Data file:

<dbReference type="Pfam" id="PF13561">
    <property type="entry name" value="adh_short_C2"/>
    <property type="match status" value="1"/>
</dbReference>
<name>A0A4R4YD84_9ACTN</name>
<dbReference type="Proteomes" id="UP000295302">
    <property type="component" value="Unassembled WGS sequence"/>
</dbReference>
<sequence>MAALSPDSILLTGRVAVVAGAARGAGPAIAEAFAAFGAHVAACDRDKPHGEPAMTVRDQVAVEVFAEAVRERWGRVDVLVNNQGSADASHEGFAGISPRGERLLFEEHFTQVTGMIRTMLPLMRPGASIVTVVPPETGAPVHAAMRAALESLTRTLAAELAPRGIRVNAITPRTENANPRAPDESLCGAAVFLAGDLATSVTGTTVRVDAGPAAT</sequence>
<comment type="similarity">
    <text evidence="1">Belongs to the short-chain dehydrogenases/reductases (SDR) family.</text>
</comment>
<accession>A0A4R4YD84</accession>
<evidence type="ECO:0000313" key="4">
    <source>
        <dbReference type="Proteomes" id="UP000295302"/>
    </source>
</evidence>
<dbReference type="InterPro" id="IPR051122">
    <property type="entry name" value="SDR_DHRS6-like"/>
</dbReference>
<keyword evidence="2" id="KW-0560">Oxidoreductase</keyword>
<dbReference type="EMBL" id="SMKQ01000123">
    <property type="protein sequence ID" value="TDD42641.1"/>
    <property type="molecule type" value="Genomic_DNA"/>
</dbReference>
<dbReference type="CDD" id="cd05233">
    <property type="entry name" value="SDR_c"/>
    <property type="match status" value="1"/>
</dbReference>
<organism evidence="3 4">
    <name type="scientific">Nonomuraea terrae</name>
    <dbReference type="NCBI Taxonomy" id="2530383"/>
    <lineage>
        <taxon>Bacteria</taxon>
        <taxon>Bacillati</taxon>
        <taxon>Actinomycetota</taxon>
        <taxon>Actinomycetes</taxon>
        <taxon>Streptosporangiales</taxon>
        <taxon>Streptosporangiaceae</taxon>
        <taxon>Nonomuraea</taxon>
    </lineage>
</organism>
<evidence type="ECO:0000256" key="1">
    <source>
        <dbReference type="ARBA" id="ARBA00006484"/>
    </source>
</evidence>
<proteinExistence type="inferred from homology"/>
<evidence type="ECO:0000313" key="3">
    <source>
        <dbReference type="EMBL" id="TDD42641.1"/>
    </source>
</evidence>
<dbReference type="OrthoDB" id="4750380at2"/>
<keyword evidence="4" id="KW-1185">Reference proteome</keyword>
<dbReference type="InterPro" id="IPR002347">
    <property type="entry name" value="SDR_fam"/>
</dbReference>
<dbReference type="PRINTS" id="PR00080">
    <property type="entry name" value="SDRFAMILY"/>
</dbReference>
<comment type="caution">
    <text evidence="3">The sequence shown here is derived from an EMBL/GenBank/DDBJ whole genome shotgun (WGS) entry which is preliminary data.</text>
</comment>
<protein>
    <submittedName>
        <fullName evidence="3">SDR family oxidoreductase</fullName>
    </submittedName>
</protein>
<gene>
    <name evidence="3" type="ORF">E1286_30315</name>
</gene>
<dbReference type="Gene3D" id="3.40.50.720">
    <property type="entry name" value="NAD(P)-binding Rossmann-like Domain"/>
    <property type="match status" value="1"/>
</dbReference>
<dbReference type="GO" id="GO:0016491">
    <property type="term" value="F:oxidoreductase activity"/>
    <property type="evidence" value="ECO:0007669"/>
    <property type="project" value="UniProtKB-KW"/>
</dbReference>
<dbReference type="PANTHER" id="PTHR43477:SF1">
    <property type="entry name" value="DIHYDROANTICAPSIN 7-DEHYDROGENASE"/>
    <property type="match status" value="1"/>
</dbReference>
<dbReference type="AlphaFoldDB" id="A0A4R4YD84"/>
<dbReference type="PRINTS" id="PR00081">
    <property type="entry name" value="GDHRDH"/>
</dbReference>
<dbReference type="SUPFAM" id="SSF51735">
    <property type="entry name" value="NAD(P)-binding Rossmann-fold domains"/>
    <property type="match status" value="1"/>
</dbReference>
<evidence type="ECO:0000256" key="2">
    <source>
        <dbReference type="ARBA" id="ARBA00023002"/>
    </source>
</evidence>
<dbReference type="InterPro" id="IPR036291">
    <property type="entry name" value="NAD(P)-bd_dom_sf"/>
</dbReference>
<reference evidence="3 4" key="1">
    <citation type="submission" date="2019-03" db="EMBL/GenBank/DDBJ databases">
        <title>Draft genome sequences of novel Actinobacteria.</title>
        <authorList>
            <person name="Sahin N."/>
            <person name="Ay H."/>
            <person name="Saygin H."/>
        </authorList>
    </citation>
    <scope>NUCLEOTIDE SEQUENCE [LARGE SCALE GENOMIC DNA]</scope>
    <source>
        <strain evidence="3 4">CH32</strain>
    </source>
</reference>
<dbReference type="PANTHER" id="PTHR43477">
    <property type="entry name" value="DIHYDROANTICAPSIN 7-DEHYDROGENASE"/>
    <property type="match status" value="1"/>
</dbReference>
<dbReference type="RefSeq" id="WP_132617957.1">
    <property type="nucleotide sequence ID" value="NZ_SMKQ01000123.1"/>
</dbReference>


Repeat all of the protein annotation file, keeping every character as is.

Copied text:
<dbReference type="Pfam" id="PF13561">
    <property type="entry name" value="adh_short_C2"/>
    <property type="match status" value="1"/>
</dbReference>
<name>A0A4R4YD84_9ACTN</name>
<dbReference type="Proteomes" id="UP000295302">
    <property type="component" value="Unassembled WGS sequence"/>
</dbReference>
<sequence>MAALSPDSILLTGRVAVVAGAARGAGPAIAEAFAAFGAHVAACDRDKPHGEPAMTVRDQVAVEVFAEAVRERWGRVDVLVNNQGSADASHEGFAGISPRGERLLFEEHFTQVTGMIRTMLPLMRPGASIVTVVPPETGAPVHAAMRAALESLTRTLAAELAPRGIRVNAITPRTENANPRAPDESLCGAAVFLAGDLATSVTGTTVRVDAGPAAT</sequence>
<comment type="similarity">
    <text evidence="1">Belongs to the short-chain dehydrogenases/reductases (SDR) family.</text>
</comment>
<accession>A0A4R4YD84</accession>
<evidence type="ECO:0000313" key="4">
    <source>
        <dbReference type="Proteomes" id="UP000295302"/>
    </source>
</evidence>
<dbReference type="InterPro" id="IPR051122">
    <property type="entry name" value="SDR_DHRS6-like"/>
</dbReference>
<keyword evidence="2" id="KW-0560">Oxidoreductase</keyword>
<dbReference type="EMBL" id="SMKQ01000123">
    <property type="protein sequence ID" value="TDD42641.1"/>
    <property type="molecule type" value="Genomic_DNA"/>
</dbReference>
<dbReference type="CDD" id="cd05233">
    <property type="entry name" value="SDR_c"/>
    <property type="match status" value="1"/>
</dbReference>
<organism evidence="3 4">
    <name type="scientific">Nonomuraea terrae</name>
    <dbReference type="NCBI Taxonomy" id="2530383"/>
    <lineage>
        <taxon>Bacteria</taxon>
        <taxon>Bacillati</taxon>
        <taxon>Actinomycetota</taxon>
        <taxon>Actinomycetes</taxon>
        <taxon>Streptosporangiales</taxon>
        <taxon>Streptosporangiaceae</taxon>
        <taxon>Nonomuraea</taxon>
    </lineage>
</organism>
<evidence type="ECO:0000256" key="1">
    <source>
        <dbReference type="ARBA" id="ARBA00006484"/>
    </source>
</evidence>
<proteinExistence type="inferred from homology"/>
<evidence type="ECO:0000313" key="3">
    <source>
        <dbReference type="EMBL" id="TDD42641.1"/>
    </source>
</evidence>
<dbReference type="OrthoDB" id="4750380at2"/>
<keyword evidence="4" id="KW-1185">Reference proteome</keyword>
<dbReference type="InterPro" id="IPR002347">
    <property type="entry name" value="SDR_fam"/>
</dbReference>
<dbReference type="PRINTS" id="PR00080">
    <property type="entry name" value="SDRFAMILY"/>
</dbReference>
<comment type="caution">
    <text evidence="3">The sequence shown here is derived from an EMBL/GenBank/DDBJ whole genome shotgun (WGS) entry which is preliminary data.</text>
</comment>
<protein>
    <submittedName>
        <fullName evidence="3">SDR family oxidoreductase</fullName>
    </submittedName>
</protein>
<gene>
    <name evidence="3" type="ORF">E1286_30315</name>
</gene>
<dbReference type="Gene3D" id="3.40.50.720">
    <property type="entry name" value="NAD(P)-binding Rossmann-like Domain"/>
    <property type="match status" value="1"/>
</dbReference>
<dbReference type="GO" id="GO:0016491">
    <property type="term" value="F:oxidoreductase activity"/>
    <property type="evidence" value="ECO:0007669"/>
    <property type="project" value="UniProtKB-KW"/>
</dbReference>
<dbReference type="PANTHER" id="PTHR43477:SF1">
    <property type="entry name" value="DIHYDROANTICAPSIN 7-DEHYDROGENASE"/>
    <property type="match status" value="1"/>
</dbReference>
<dbReference type="AlphaFoldDB" id="A0A4R4YD84"/>
<dbReference type="PRINTS" id="PR00081">
    <property type="entry name" value="GDHRDH"/>
</dbReference>
<dbReference type="SUPFAM" id="SSF51735">
    <property type="entry name" value="NAD(P)-binding Rossmann-fold domains"/>
    <property type="match status" value="1"/>
</dbReference>
<evidence type="ECO:0000256" key="2">
    <source>
        <dbReference type="ARBA" id="ARBA00023002"/>
    </source>
</evidence>
<dbReference type="InterPro" id="IPR036291">
    <property type="entry name" value="NAD(P)-bd_dom_sf"/>
</dbReference>
<reference evidence="3 4" key="1">
    <citation type="submission" date="2019-03" db="EMBL/GenBank/DDBJ databases">
        <title>Draft genome sequences of novel Actinobacteria.</title>
        <authorList>
            <person name="Sahin N."/>
            <person name="Ay H."/>
            <person name="Saygin H."/>
        </authorList>
    </citation>
    <scope>NUCLEOTIDE SEQUENCE [LARGE SCALE GENOMIC DNA]</scope>
    <source>
        <strain evidence="3 4">CH32</strain>
    </source>
</reference>
<dbReference type="PANTHER" id="PTHR43477">
    <property type="entry name" value="DIHYDROANTICAPSIN 7-DEHYDROGENASE"/>
    <property type="match status" value="1"/>
</dbReference>
<dbReference type="RefSeq" id="WP_132617957.1">
    <property type="nucleotide sequence ID" value="NZ_SMKQ01000123.1"/>
</dbReference>